The Catcher in the Rye Monologue

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The Catcher in the Rye Monologue

This essay will provide an analysis of a key monologue from J.D. Salinger’s “The Catcher in the Rye.” It will explore the monologue’s significance in understanding the protagonist Holden Caulfield’s character, his worldview, and his psychological state. The piece will examine the themes expressed in the monologue, including alienation, innocence, and the challenges of adolescence. More free essay examples are accessible at PapersOwl about Catcher In The Rye.

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If you really want to hear about it, you’ll probably want to know about my lousy childhood, and where I was born, or maybe what my parents do for a living if you’re feeling especially phony. But it’s not like I’m going to tell you my whole goddam autobiography, for Chrissake. I’ll just tell you about some of the crazy stuff that happened to me around last Christmas after they kicked me out of Pencey and before I got sort of depressed and had to come out to this crumby place to take it easy.

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Anyway, you’ve probably heard of Pencey, or seen one of those magazine ads that every rich parent really gets a bang out of. You know, the one of some stud on a horse jumping over a fence that’s always captioned Since 1888 we have been molding boys into splendid, clear-thinking young men. What a load of crap. I’ve never once seen a horse anywhere near the place. I really haven’t. And I didn’t know any splendid, clear-thinking guys there. Maybe two, but they probably got there like that anyhow. What a load of crap. But it has pretty high academic ratings. It really does. Anyway, when I was there, I shared a room with this handsome bastard, Stradlater. He had some date and asked me to do a favor for him. Write his paper. Stradlater was the kind of guy who was always asking for big favors.

And to think I was the one flunking out of the goddam place. What a bastard. At least he was friendly. In a sort of phony way, but still friendly. Such a pain in the ass though. I just about died when he told me who he had the date with. Jane Gallagher. She lived next door to me the summer before last. I told Stradlater about how I used to play checkers with her, and she wouldn’t move her kings. She’d just leave them all lined up in the back row. Liked the way they looked, I guess. Stradlater wasn’t listening though. Just kept combing and parting and re-parting his hair. He didn’t care about that sort of stuff. He was only interested in sexy stuff. I just couldn’t get Jane out of my head. Stradlater said he would give her my regards, but I knew he wouldn’t. I had finished his goddam essay for him, but I don’t remember just exactly what I was doing when Stradlater came back from his date with Jane. I was just too damn worried. If you knew Stradlater like I did, you would be too. I’d seen enough of that bastard’s dating to know that when it came to girls, he didn’t have much of a moral compass. He really didn’t. He didn’t say a single word about Jane when he came back. He just asked me if I’d written his goddam essay for him. He read it. Said it wasn’t descriptive enough, that I did it wrong. He was mad as hell. Didn’t say a single word about Jane. Eventually, I brought her up. Asked him if he gave her my regards. He said he did. Sure he did. Bastard.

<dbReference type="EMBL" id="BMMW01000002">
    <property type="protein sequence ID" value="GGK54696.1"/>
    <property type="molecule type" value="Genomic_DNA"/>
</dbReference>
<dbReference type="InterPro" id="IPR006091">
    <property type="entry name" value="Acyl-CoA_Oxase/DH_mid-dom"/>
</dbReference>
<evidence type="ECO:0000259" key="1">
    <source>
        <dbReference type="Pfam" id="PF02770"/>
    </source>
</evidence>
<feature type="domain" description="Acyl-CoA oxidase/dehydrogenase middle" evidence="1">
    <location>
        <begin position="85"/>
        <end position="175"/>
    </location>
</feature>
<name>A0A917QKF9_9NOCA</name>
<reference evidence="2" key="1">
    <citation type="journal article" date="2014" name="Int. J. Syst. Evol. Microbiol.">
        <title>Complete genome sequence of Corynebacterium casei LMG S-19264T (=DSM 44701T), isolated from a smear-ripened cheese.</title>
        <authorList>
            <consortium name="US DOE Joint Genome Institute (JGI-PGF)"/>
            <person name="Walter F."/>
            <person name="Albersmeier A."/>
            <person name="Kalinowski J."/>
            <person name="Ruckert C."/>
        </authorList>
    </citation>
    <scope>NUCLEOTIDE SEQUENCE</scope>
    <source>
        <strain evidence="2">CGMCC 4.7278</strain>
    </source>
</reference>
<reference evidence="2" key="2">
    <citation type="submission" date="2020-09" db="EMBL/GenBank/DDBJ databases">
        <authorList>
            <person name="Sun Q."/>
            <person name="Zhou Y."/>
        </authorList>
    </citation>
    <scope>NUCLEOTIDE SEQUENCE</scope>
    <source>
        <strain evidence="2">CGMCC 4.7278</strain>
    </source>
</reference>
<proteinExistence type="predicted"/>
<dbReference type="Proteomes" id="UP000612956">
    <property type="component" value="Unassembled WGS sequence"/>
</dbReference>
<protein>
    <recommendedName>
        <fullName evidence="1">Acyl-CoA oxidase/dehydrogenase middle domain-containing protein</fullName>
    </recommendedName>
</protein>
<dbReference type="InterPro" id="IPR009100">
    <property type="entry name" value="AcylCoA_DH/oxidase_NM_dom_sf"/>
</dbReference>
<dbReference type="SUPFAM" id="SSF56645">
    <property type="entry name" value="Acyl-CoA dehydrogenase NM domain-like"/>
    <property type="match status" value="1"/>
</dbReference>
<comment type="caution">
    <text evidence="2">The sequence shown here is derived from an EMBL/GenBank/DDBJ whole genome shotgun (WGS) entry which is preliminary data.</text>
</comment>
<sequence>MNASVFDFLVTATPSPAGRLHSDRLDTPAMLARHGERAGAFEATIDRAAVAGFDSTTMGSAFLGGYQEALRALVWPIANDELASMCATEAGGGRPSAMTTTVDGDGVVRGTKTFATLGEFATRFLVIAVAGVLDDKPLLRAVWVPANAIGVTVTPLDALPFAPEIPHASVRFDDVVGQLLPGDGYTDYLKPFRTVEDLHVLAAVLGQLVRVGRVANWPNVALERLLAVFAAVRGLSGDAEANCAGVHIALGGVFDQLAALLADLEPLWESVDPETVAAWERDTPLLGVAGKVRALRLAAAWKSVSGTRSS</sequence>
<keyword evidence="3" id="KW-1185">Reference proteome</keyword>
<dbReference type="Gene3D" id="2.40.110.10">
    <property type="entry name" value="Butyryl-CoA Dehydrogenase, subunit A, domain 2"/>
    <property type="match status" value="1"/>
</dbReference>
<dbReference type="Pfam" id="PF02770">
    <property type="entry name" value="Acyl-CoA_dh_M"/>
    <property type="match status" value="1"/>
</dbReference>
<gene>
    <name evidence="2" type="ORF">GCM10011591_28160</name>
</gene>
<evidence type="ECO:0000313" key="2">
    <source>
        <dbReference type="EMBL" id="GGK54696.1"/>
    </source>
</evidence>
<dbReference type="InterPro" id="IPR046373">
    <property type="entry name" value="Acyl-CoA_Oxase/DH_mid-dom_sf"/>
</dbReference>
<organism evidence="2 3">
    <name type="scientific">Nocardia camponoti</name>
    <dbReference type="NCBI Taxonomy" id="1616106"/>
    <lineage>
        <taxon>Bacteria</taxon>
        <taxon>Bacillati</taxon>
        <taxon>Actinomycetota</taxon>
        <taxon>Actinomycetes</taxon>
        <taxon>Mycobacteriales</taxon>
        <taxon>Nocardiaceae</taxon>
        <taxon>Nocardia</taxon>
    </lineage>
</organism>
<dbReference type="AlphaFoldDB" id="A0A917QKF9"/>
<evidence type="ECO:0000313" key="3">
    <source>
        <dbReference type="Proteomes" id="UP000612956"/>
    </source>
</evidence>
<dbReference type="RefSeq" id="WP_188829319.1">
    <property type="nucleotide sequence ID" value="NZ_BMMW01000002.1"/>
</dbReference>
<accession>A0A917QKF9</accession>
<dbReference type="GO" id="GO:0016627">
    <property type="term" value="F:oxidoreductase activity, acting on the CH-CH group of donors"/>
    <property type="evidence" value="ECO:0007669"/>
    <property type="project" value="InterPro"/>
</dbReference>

I asked him some more questions, he wouldn’t tell me what he did with her. Imagining himdoing thingsto herit really infuriated me. I asked again, this time my voice was shaking something awful. He brushed it off. That’s when I swung at him. I missed though. Next thing I knew I was on the floor and after what felt like about 10 years of yelling, my face was covered in blood. At that point I’d sure as hell had enough of Pencey. They were going to kick me out in three days anyhow, so it’s not like I’d be missing anything. I didn’t want to hang around there anymore. It was depressing the hell out of me. It really was. I figured it’d take a couple days for the letter to reach my parents and I didn’t want to be around there when they first got it. I knew my mother would get all hysterical when she saw I’d been kicked out again. It would be better after she mulled over it for a couple days though. I needed a bit of a vacation anyway. So I got on a train to New York. Figured I’d take a cheap room for a couple nights. I was pretty loaded. My grandma’s old as hell and is sort of losing her marbles. She sends me a wad of cash about four times a year for my birthday. While I was in New York, I mostly just sort of bummed around. Plenty of weird stuff happened, from visiting a nice natural history museum where everything stays the same, to hiring a prostitute but backing out and not actually doing anything. But I won’t spoil all that for you, just in case you do decide to read this goddam book. It’s a pretty good book, it really is.

Anyway, after all that, I snuck into my own place and woke up my kid sister Phoebe. When I told her I got kicked out, she got real upset. She said I don’t like anything. She bet I couldn’t think of one thing I’d like to be, you know, like a lawyer or a surgeon or something. But I know what I’d really like to be if I could choose. I keep imagining that I’m in a field of rye, and there’s all these kids running around and playing in it and all, thousands of them. And there’s nobodynobody big around except me. And there’s a cliff at the edge of the rye, and what I’d have to do would be to catch any kids that weren’t paying attention and were about to fall off or something. I would just catch them all day. I know it sounds pretty crazy, but that’s really all I’d like to do. Just be a catcher in the rye.

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The Catcher in the Rye Monologue. (2019, Feb 27). Retrieved from